Hundreds of Indian Christians Subjected to Discrimination and Targeted Violence in 2020

Source:  www.barnabasfund.org

Date:  January 18, 2021

The Evangelical Fellowship of India (EFI) recorded 327 instances of discrimination and targeted violence against Christians in India in 2020, including five murders, at least six churches burned or destroyed, and 26 incidents of social boycotting, according to its yearly report, published on January 14..

The EFI acknowledged that the number of incidents recorded in the report was “by no means an exhaustive list.” The EFI noted that during the past year, “Christians, especially in rural areas of several states across the country, were victims of violence, had their congregational prayers disturbed, and places of worship attacked.” Political maneuvering, police impunity and extremist vigilante groups all contributed to the persecution of Christians.

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Munshi Dev Tado with his wife and three of his four children. Munshi was murdered on July 10 by Maoist Naxalites after he left the extremist group to begin a Christian ministry.

According to the report, “The most alarming development has been the expansion and scope of the notorious Freedom of Religion Acts, which are commonly known as anti-conversion laws.” Though the laws ostensibly prohibit only religious conversion by force, fraud and allurement, Christians who are actively and lawfully sharing their faith are vulnerable to false accusation, and the laws, in effect, have the potential to criminalise all conversions. At least 66 Christians were falsely accused or arrested in 2020.

Uttar Pradesh became the eighth state in India to enforce an anti-conversion law, with the passing of the “Prohibition of Unlawful Conversion of Religion Ordinance” in November 2020. The law was used by members of Vishwa Hindu Parishad (VHP), a hardline Hindu group, in January 2021 to accuse five Christians of trying to “unlawfully” convert people to Christianity.

Uttar Pradesh was also the region where Christians were targeted most, with 95 incidents of discrimination and targeted violence recorded in 2020. This was followed by Chhattisgarh with 55 incidents, and Jharkhand and Madhya Pradesh with 28 and 25 respectively.

The highest number of incidents across the country was recorded in March during the countrywide lockdown at the height of the Covid crisis, including a Christian prayer hall being set on March 13 by religious extremists in Dasmantpur Block, Koraput district, Odisha.

A Christian woman was raped and murdered on May 29 in Kumud village, Kondagaon district in Chhattisgarh, having previously been publicly threatened four times to renounce her faith. Her body was found mutilated next to a bundle of firewood in a nearby forest.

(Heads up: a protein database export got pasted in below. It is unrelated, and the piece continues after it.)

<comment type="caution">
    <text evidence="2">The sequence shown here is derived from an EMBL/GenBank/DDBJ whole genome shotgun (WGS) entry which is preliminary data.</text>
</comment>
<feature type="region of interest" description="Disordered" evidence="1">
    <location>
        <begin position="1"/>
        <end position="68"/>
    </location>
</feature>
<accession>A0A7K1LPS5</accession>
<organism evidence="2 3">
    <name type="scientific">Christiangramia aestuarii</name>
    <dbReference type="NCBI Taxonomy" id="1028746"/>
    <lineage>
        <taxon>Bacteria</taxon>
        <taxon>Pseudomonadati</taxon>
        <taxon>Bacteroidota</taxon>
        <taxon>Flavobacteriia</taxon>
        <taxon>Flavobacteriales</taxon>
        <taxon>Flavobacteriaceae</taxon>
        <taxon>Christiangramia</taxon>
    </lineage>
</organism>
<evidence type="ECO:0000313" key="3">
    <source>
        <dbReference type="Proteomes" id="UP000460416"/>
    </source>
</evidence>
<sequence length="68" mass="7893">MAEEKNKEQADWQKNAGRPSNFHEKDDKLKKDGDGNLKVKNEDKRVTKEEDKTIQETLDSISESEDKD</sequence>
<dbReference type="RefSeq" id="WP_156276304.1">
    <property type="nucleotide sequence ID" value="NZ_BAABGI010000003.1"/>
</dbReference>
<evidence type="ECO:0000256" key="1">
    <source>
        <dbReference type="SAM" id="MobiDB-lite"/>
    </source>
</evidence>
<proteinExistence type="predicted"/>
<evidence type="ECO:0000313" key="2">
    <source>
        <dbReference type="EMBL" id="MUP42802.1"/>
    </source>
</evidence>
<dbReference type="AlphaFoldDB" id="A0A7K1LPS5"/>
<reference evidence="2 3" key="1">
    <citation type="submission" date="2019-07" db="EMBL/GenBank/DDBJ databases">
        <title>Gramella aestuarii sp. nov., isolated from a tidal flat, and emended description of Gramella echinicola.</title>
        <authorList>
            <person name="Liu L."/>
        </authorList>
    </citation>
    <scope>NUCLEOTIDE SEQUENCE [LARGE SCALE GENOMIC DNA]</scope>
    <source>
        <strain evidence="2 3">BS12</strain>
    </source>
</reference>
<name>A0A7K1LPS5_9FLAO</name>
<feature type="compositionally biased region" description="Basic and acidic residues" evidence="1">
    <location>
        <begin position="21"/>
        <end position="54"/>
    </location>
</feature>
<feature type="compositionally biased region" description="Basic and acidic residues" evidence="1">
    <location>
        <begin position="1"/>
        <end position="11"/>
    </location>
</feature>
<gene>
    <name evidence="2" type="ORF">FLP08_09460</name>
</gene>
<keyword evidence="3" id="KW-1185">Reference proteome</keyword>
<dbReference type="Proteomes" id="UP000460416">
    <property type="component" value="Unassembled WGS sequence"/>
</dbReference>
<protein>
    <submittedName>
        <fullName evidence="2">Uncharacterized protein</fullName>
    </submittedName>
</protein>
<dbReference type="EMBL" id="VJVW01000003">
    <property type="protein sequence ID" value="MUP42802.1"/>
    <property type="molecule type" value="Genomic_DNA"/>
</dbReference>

In Bari village, Khunti district, Jharkhand state, on June 8, a Christian, Kande Munda, was stabbed to death by a group of at least six religious radicals. On July 19, in the same district, a Christian woman, Suman Munda, was killed as she attempted to protect her daughter from sexual assault.

Pastor Munshi Devu Tado was murdered by Maoist Naxalists on July 10 in Bhatpar village, Gadchiroli district, Maharashtra. The armed Naxalists tied the pastor’s hands behind his back with rope, took him outside and shot him, leaving his body in a pool of blood. The pastor was a former member of the militant communist Naxalite group and participated in the persecution of Christians. However, after he converted to Christianity, he left the Naxalites and began Christian ministry, opening a church on his own land.

Other incidents recorded in 2020 included the violent assault of a Christian family in Jaram village, Dantewada district, Chhattisgarh, by axe-wielding animists in April. In the same month, a Christian couple was harassed by a mob of 150 villagers in Gadiras village, Sukma district, also in Chhattisgarh. In March, a Christian family was ostracized and issued a notice of social boycott by their village council in Rawanwadi village, Gondia district, Maharashtra.

Rev. Vijayesh Lal, the General Secretary of the EFI, appealed to both national and state governments in India, asking them to “ensure the rule of law and the security of religious minorities in India.” He continued, “We especially appeal to the State Governments of Uttar Pradesh, Chhattisgarh, Jharkhand and Madhya Pradesh to deal stringently with the various right-wing organizations operating in these states, whose primary agenda is to create an atmosphere of fear among the Christian community and other religious minorities.”

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